Book: Without Borders
Release date: April 19, 2016
Publisher: Diversion Publishing
Source: Review Copy from Publisher
Summary: For Annie London, a month in a Central American rainforest means handing out mosquito nets, giving medical aid, and teaching children about the birds and the bees. With any luck, it will also land her application in the “accepted” pile at a top tier medical school. But as soon as she steps off the plane, Annie realizes her bug spray, feeble Spanish, and medical supplies won’t help her deal with her new feelings for Felipe—her best friend’s older brother, who’s much hotter than she remembers, and who also happens to be the doctor in charge of the trip.
Gawking “volun-tourists” may keep his family’s medical clinic afloat, but Dr. Felipe Gutierrez doesn’t have to like them. Or the way they make snap judgments about his practice and the people he cares for. But when his old crush, Annie, shows up to volunteer, her killer curves and kind smile fan the embers of a flame Felipe didn’t realize he’d been carrying. A flame that makes him question all his preconceived notions.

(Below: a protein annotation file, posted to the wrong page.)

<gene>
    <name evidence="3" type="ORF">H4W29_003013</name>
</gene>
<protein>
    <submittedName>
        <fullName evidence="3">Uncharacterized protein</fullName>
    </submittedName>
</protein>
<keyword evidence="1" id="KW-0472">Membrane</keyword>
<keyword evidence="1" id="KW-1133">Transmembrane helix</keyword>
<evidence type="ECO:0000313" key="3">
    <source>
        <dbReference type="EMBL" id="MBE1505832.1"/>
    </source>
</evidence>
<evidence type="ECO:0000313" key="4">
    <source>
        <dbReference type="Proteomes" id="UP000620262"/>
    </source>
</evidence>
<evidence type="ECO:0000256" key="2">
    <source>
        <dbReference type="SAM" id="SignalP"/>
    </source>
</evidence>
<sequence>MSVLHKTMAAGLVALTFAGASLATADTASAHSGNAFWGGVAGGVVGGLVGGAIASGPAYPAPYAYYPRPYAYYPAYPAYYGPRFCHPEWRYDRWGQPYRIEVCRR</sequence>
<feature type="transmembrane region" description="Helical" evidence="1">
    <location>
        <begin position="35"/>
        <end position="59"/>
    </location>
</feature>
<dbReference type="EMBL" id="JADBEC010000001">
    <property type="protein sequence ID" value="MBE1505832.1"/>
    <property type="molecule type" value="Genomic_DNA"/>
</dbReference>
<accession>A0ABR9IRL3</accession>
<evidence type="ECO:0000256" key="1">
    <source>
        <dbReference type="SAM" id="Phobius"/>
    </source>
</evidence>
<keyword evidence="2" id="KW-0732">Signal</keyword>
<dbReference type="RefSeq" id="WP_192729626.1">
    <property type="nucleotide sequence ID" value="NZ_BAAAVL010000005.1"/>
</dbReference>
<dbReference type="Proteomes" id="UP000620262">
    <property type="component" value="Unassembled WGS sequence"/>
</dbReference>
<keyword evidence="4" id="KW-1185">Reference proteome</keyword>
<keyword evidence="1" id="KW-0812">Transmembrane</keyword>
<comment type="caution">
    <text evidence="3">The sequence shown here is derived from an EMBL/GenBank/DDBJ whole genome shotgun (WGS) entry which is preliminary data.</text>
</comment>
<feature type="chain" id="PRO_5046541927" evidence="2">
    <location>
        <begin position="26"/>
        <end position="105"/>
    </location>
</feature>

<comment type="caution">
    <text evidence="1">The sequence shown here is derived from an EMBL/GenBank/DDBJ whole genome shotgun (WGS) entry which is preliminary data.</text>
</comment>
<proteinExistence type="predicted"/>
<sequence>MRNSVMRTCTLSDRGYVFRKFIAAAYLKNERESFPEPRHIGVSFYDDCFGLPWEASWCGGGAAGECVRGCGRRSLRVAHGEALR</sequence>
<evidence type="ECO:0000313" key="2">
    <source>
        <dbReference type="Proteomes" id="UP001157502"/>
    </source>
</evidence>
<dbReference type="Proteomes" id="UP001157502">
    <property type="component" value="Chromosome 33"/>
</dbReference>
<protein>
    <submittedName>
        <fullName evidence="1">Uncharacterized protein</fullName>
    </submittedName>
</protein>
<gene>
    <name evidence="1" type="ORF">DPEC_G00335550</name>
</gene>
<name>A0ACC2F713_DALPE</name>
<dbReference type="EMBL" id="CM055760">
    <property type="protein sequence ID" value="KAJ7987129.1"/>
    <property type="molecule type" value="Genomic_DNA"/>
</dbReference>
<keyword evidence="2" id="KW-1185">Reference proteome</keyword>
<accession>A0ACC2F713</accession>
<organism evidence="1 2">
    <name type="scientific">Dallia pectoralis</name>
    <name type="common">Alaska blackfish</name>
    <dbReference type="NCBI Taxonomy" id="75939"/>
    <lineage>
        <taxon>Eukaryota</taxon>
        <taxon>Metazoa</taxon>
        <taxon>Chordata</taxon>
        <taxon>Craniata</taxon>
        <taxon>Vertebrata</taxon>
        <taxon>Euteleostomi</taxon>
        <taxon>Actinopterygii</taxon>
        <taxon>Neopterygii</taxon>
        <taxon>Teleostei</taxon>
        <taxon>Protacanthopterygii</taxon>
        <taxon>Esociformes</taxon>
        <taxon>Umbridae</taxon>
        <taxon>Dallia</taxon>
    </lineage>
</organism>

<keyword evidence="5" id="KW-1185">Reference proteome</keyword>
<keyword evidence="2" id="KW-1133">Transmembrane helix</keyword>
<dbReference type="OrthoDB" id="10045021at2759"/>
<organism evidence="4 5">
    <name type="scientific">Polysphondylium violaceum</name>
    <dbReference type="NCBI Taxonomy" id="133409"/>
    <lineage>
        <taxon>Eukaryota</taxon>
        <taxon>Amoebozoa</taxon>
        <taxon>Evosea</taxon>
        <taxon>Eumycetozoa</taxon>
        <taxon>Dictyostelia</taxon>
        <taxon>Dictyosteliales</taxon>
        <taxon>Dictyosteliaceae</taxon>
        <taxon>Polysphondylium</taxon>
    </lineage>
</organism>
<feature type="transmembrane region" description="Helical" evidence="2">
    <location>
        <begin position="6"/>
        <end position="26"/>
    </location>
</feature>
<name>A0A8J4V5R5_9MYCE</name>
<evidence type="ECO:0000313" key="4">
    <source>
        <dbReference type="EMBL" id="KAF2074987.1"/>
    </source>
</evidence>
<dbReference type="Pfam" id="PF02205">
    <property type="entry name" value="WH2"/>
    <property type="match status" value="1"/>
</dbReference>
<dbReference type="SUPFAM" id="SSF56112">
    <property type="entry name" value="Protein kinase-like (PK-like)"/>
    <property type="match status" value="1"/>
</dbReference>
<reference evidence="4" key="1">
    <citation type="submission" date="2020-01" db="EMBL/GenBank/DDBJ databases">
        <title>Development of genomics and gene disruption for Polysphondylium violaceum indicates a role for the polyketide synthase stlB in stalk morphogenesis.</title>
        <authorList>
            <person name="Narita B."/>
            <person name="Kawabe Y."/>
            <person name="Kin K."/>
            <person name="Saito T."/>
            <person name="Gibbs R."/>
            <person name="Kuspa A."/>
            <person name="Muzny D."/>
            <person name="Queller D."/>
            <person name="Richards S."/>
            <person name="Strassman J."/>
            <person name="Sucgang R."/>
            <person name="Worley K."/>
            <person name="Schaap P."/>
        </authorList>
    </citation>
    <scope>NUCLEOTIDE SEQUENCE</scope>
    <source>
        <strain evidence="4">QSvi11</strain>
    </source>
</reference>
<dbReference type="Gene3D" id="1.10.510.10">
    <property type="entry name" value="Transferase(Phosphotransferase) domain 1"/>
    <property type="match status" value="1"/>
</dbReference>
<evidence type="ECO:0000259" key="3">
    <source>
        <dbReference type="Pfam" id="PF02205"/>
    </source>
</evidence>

As ideas and cultures clash, Annie and Felipe must decide how far outside their comfort zones they are willing to go—both for their work and for one another.
My Thoughts: I was very intrigued by this book because it takes place in a different country, and it had to do with doctors and medical facilities, which is something that I want to pursue in the near future. Starting out, the writing of the book was easy to follow along, almost mindless reading. Everything that was said was very surface level, which made it quick to read, but failed to keep me as engaged as I wanted to be. What I did like were the interactions of the characters with one another, because that did help give some information about the Hispanic culture. I especially loved the little boys that they encountered on the way because they were realistically written, and not just portrayed as perfect boys. Another thing I enjoyed was how unique the plot and concept of this book was. I’ve never found a book quite like this one, and that was another reason I had picked it up in the first place. I would recommend this book to anyone who’s interested in a light read, but also if you want to gain some understanding about different cultures, because this book did a fantastic job pointing out key issues with poorer developing countries, which is a very important topic.
Thanks to Diversion Publishing for sending me this book, I appreciate it!